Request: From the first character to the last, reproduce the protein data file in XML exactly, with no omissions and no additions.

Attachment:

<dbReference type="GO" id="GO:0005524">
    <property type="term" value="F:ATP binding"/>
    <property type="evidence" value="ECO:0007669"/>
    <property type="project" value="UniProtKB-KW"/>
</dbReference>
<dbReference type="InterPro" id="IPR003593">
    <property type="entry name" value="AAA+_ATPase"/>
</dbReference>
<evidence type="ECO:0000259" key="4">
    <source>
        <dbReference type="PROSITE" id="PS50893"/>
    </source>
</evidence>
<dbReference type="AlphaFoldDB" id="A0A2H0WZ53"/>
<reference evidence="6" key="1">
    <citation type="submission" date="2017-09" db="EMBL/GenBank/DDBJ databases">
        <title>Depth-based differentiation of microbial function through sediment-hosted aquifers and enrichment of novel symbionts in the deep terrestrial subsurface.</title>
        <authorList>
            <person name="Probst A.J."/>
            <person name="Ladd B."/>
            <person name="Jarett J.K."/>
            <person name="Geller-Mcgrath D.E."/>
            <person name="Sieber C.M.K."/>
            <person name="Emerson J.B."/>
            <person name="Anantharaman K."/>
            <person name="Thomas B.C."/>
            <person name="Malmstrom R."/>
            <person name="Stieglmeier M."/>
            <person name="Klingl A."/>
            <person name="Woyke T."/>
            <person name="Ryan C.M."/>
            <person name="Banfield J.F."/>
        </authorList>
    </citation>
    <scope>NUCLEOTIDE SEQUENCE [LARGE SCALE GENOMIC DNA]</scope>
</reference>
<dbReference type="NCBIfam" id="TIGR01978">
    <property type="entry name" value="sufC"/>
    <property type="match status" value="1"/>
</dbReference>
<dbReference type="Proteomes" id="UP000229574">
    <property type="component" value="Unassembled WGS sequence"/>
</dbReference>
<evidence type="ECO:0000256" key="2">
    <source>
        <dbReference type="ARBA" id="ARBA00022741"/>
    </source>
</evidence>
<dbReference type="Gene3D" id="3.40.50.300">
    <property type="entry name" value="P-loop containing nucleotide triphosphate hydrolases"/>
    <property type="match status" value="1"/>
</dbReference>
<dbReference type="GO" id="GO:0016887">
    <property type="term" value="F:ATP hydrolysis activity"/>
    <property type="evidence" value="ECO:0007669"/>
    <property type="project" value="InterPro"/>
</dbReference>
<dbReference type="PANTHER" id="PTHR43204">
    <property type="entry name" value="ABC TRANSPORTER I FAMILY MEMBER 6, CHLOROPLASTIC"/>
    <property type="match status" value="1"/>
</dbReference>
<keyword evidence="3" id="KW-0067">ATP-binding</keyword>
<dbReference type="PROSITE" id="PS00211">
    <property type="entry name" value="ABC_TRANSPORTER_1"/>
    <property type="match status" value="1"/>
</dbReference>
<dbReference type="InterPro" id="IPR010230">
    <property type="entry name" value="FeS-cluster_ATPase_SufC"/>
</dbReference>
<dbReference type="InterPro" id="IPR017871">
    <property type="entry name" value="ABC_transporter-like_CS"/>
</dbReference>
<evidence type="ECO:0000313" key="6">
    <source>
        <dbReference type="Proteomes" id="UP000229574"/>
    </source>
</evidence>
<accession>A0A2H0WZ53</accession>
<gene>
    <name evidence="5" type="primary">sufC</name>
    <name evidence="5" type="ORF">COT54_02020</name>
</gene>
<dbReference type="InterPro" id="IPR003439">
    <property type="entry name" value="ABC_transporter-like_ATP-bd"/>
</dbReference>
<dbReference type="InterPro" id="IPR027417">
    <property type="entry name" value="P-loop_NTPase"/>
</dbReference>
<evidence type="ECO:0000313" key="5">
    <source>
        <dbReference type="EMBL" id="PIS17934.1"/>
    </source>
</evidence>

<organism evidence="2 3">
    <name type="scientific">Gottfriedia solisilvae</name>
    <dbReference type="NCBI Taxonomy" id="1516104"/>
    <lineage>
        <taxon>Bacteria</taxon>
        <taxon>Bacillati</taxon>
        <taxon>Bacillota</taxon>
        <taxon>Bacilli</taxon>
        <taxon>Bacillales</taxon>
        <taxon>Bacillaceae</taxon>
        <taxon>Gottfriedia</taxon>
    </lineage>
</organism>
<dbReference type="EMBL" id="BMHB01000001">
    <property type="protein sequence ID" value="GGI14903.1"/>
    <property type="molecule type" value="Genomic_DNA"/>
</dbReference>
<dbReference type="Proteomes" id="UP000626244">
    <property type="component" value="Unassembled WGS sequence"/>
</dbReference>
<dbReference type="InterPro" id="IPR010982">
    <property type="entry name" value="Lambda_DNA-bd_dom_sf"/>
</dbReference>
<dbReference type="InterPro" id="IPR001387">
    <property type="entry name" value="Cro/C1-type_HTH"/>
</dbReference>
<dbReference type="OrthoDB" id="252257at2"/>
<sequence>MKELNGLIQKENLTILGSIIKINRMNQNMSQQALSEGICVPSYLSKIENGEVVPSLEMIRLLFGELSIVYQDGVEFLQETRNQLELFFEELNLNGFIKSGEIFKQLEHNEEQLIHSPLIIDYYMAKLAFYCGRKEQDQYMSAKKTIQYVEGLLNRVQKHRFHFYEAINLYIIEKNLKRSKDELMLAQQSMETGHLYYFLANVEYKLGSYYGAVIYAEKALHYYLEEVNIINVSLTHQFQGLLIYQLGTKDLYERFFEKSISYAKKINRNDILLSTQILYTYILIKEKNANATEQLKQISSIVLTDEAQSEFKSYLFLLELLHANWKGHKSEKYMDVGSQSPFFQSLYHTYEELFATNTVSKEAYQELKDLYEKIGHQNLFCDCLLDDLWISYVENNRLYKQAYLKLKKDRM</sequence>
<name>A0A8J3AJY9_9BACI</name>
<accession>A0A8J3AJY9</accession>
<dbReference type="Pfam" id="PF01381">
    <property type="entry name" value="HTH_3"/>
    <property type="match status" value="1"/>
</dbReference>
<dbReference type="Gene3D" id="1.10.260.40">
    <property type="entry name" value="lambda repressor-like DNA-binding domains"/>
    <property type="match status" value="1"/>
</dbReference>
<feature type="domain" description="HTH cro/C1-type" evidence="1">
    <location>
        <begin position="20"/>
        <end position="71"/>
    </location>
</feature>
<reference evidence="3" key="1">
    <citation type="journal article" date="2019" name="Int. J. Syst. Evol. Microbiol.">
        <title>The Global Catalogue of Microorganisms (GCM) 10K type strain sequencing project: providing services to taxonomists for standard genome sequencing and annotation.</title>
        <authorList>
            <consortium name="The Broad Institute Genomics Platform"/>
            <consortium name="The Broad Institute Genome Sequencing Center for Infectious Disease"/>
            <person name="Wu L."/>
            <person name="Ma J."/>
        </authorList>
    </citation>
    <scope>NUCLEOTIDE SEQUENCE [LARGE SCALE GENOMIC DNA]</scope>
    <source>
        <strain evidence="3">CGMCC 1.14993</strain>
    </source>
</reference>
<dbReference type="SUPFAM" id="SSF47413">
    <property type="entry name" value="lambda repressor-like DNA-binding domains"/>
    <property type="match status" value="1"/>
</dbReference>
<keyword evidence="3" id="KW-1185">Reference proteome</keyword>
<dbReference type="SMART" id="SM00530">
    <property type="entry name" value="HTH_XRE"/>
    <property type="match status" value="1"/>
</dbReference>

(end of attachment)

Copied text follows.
<dbReference type="GO" id="GO:0005524">
    <property type="term" value="F:ATP binding"/>
    <property type="evidence" value="ECO:0007669"/>
    <property type="project" value="UniProtKB-KW"/>
</dbReference>
<dbReference type="InterPro" id="IPR003593">
    <property type="entry name" value="AAA+_ATPase"/>
</dbReference>
<evidence type="ECO:0000259" key="4">
    <source>
        <dbReference type="PROSITE" id="PS50893"/>
    </source>
</evidence>
<dbReference type="AlphaFoldDB" id="A0A2H0WZ53"/>
<reference evidence="6" key="1">
    <citation type="submission" date="2017-09" db="EMBL/GenBank/DDBJ databases">
        <title>Depth-based differentiation of microbial function through sediment-hosted aquifers and enrichment of novel symbionts in the deep terrestrial subsurface.</title>
        <authorList>
            <person name="Probst A.J."/>
            <person name="Ladd B."/>
            <person name="Jarett J.K."/>
            <person name="Geller-Mcgrath D.E."/>
            <person name="Sieber C.M.K."/>
            <person name="Emerson J.B."/>
            <person name="Anantharaman K."/>
            <person name="Thomas B.C."/>
            <person name="Malmstrom R."/>
            <person name="Stieglmeier M."/>
            <person name="Klingl A."/>
            <person name="Woyke T."/>
            <person name="Ryan C.M."/>
            <person name="Banfield J.F."/>
        </authorList>
    </citation>
    <scope>NUCLEOTIDE SEQUENCE [LARGE SCALE GENOMIC DNA]</scope>
</reference>
<dbReference type="NCBIfam" id="TIGR01978">
    <property type="entry name" value="sufC"/>
    <property type="match status" value="1"/>
</dbReference>
<dbReference type="Proteomes" id="UP000229574">
    <property type="component" value="Unassembled WGS sequence"/>
</dbReference>
<evidence type="ECO:0000256" key="2">
    <source>
        <dbReference type="ARBA" id="ARBA00022741"/>
    </source>
</evidence>
<dbReference type="Gene3D" id="3.40.50.300">
    <property type="entry name" value="P-loop containing nucleotide triphosphate hydrolases"/>
    <property type="match status" value="1"/>
</dbReference>
<dbReference type="GO" id="GO:0016887">
    <property type="term" value="F:ATP hydrolysis activity"/>
    <property type="evidence" value="ECO:0007669"/>
    <property type="project" value="InterPro"/>
</dbReference>
<dbReference type="PANTHER" id="PTHR43204">
    <property type="entry name" value="ABC TRANSPORTER I FAMILY MEMBER 6, CHLOROPLASTIC"/>
    <property type="match status" value="1"/>
</dbReference>
<keyword evidence="3" id="KW-0067">ATP-binding</keyword>
<dbReference type="PROSITE" id="PS00211">
    <property type="entry name" value="ABC_TRANSPORTER_1"/>
    <property type="match status" value="1"/>
</dbReference>
<dbReference type="InterPro" id="IPR010230">
    <property type="entry name" value="FeS-cluster_ATPase_SufC"/>
</dbReference>
<dbReference type="InterPro" id="IPR017871">
    <property type="entry name" value="ABC_transporter-like_CS"/>
</dbReference>
<evidence type="ECO:0000313" key="6">
    <source>
        <dbReference type="Proteomes" id="UP000229574"/>
    </source>
</evidence>
<accession>A0A2H0WZ53</accession>
<gene>
    <name evidence="5" type="primary">sufC</name>
    <name evidence="5" type="ORF">COT54_02020</name>
</gene>
<dbReference type="InterPro" id="IPR003439">
    <property type="entry name" value="ABC_transporter-like_ATP-bd"/>
</dbReference>
<dbReference type="InterPro" id="IPR027417">
    <property type="entry name" value="P-loop_NTPase"/>
</dbReference>
<evidence type="ECO:0000313" key="5">
    <source>
        <dbReference type="EMBL" id="PIS17934.1"/>
    </source>
</evidence>

<organism evidence="2 3">
    <name type="scientific">Gottfriedia solisilvae</name>
    <dbReference type="NCBI Taxonomy" id="1516104"/>
    <lineage>
        <taxon>Bacteria</taxon>
        <taxon>Bacillati</taxon>
        <taxon>Bacillota</taxon>
        <taxon>Bacilli</taxon>
        <taxon>Bacillales</taxon>
        <taxon>Bacillaceae</taxon>
        <taxon>Gottfriedia</taxon>
    </lineage>
</organism>
<dbReference type="EMBL" id="BMHB01000001">
    <property type="protein sequence ID" value="GGI14903.1"/>
    <property type="molecule type" value="Genomic_DNA"/>
</dbReference>
<dbReference type="Proteomes" id="UP000626244">
    <property type="component" value="Unassembled WGS sequence"/>
</dbReference>
<dbReference type="InterPro" id="IPR010982">
    <property type="entry name" value="Lambda_DNA-bd_dom_sf"/>
</dbReference>
<dbReference type="InterPro" id="IPR001387">
    <property type="entry name" value="Cro/C1-type_HTH"/>
</dbReference>
<dbReference type="OrthoDB" id="252257at2"/>
<sequence>MKELNGLIQKENLTILGSIIKINRMNQNMSQQALSEGICVPSYLSKIENGEVVPSLEMIRLLFGELSIVYQDGVEFLQETRNQLELFFEELNLNGFIKSGEIFKQLEHNEEQLIHSPLIIDYYMAKLAFYCGRKEQDQYMSAKKTIQYVEGLLNRVQKHRFHFYEAINLYIIEKNLKRSKDELMLAQQSMETGHLYYFLANVEYKLGSYYGAVIYAEKALHYYLEEVNIINVSLTHQFQGLLIYQLGTKDLYERFFEKSISYAKKINRNDILLSTQILYTYILIKEKNANATEQLKQISSIVLTDEAQSEFKSYLFLLELLHANWKGHKSEKYMDVGSQSPFFQSLYHTYEELFATNTVSKEAYQELKDLYEKIGHQNLFCDCLLDDLWISYVENNRLYKQAYLKLKKDRM</sequence>
<name>A0A8J3AJY9_9BACI</name>
<accession>A0A8J3AJY9</accession>
<dbReference type="Pfam" id="PF01381">
    <property type="entry name" value="HTH_3"/>
    <property type="match status" value="1"/>
</dbReference>
<dbReference type="Gene3D" id="1.10.260.40">
    <property type="entry name" value="lambda repressor-like DNA-binding domains"/>
    <property type="match status" value="1"/>
</dbReference>
<feature type="domain" description="HTH cro/C1-type" evidence="1">
    <location>
        <begin position="20"/>
        <end position="71"/>
    </location>
</feature>
<reference evidence="3" key="1">
    <citation type="journal article" date="2019" name="Int. J. Syst. Evol. Microbiol.">
        <title>The Global Catalogue of Microorganisms (GCM) 10K type strain sequencing project: providing services to taxonomists for standard genome sequencing and annotation.</title>
        <authorList>
            <consortium name="The Broad Institute Genomics Platform"/>
            <consortium name="The Broad Institute Genome Sequencing Center for Infectious Disease"/>
            <person name="Wu L."/>
            <person name="Ma J."/>
        </authorList>
    </citation>
    <scope>NUCLEOTIDE SEQUENCE [LARGE SCALE GENOMIC DNA]</scope>
    <source>
        <strain evidence="3">CGMCC 1.14993</strain>
    </source>
</reference>
<dbReference type="SUPFAM" id="SSF47413">
    <property type="entry name" value="lambda repressor-like DNA-binding domains"/>
    <property type="match status" value="1"/>
</dbReference>
<keyword evidence="3" id="KW-1185">Reference proteome</keyword>
<dbReference type="SMART" id="SM00530">
    <property type="entry name" value="HTH_XRE"/>
    <property type="match status" value="1"/>
</dbReference>